- The Washington Times - Friday, October 21, 2016

Facebook CEO Mark Zuckerberg had to fend off employees during the U.S. presidential campaign who wanted to censor billionaire Donald Trump’s posts due to alleged hate speech.

Controversial statements by Mr. Trump’s presidential campaign in December forced Mr. Zuckerberg to quash a mini-mutiny of staffers who threatened to quit if they could not delete the candidate’s posts. Sources close to the matter told The Wall Street Journal that some of the comments in question involved a plan to ban Muslim immigrants while the U.S. determines how to best combat the Islamic State group.

A Facebook spokeswoman did not address the specifics of the newspaper’s story, but did speak on the guidelines used to moderate posts, saying the “context” of a quote is considered before posts are removed.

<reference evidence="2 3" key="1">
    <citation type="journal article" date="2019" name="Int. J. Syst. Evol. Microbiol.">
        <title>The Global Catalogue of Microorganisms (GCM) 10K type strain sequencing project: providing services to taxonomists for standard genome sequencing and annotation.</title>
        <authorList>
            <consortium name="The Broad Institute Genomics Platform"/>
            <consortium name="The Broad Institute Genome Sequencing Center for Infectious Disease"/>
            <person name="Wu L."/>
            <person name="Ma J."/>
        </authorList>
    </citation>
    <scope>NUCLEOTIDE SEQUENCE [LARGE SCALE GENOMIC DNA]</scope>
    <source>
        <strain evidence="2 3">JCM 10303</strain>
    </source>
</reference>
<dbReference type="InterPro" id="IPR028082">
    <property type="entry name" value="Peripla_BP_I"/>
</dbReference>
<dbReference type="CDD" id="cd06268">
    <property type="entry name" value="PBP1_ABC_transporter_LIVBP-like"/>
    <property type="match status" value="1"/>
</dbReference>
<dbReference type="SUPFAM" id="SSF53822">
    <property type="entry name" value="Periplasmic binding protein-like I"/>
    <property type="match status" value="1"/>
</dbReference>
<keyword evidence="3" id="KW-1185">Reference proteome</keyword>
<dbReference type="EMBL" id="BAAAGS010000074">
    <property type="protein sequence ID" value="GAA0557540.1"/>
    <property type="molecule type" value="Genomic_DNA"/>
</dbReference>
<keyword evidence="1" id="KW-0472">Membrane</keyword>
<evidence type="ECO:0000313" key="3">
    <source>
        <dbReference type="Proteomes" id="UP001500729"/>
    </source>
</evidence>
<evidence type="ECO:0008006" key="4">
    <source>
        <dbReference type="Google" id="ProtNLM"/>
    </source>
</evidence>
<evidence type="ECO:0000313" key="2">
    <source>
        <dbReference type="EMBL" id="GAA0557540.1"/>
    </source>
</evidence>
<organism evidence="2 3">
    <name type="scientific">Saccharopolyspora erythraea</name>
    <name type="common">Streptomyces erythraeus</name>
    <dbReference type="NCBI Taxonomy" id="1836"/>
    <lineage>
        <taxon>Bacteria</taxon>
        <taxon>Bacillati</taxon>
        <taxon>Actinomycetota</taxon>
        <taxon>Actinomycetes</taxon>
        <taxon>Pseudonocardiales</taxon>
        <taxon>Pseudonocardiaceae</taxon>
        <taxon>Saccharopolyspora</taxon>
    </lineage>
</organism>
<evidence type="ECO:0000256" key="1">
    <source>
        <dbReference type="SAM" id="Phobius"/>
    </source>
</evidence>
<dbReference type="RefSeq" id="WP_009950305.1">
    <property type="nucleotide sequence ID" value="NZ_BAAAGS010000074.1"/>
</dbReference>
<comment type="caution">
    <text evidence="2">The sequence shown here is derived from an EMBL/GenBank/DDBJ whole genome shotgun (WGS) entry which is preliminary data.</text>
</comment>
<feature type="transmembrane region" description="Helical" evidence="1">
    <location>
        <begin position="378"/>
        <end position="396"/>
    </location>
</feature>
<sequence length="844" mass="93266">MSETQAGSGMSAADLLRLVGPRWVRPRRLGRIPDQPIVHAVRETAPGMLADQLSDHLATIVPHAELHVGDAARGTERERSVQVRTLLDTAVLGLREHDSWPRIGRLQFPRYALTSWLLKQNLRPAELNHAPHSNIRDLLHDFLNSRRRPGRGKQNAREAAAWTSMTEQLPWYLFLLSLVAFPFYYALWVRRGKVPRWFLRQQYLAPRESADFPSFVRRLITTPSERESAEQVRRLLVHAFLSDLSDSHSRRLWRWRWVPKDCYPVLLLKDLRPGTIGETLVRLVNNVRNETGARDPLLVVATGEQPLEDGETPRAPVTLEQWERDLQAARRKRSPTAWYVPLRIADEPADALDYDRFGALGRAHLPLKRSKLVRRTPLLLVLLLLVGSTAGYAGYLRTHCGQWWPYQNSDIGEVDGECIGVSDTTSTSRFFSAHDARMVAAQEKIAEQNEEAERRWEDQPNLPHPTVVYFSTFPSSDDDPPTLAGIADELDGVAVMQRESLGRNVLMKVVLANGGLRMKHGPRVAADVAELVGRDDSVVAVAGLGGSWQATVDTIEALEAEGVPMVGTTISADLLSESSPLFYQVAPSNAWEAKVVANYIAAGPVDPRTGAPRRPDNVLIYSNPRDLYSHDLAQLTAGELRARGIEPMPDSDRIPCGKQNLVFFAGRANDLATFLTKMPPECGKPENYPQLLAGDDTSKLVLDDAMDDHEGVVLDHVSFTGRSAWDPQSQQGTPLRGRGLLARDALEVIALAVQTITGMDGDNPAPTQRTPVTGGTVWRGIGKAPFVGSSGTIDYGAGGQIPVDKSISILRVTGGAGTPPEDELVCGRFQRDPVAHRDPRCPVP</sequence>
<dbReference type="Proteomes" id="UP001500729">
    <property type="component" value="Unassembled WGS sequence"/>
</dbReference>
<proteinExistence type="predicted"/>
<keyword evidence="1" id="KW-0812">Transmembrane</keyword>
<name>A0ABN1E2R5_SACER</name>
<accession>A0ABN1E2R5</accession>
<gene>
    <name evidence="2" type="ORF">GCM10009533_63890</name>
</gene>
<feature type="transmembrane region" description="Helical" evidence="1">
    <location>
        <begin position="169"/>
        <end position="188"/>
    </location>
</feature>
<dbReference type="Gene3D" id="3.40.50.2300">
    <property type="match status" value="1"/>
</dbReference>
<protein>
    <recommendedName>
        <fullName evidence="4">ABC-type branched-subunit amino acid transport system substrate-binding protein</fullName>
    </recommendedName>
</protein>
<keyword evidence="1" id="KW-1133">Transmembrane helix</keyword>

“That context can include the value of political discourse,” the spokeswoman said, The Journal reported Friday. “Many people are voicing opinions about this particular content and it has become an important part of the conversation around who the next U.S. president will be.”

The Journal’s story coincides with another ideological brush fire Mr. Zuckerberg had to extinguish over Facebook board member and Trump supporter Peter Thiel.

“I want to quickly address the questions and concerns about Peter Thiel as a board member and Trump supporter,” Mr. Zuckerberg wrote in an internal message to employees, Forbes reported Wednesday. “We can’t create a culture that says it cares about diversity and then excludes almost half the country because they back a political candidate. There are many reasons a person might support Trump that do not involve racism, sexism, xenophobia or accepting sexual assault.”

• Douglas Ernst can be reached at dernst@washingtontimes.com.

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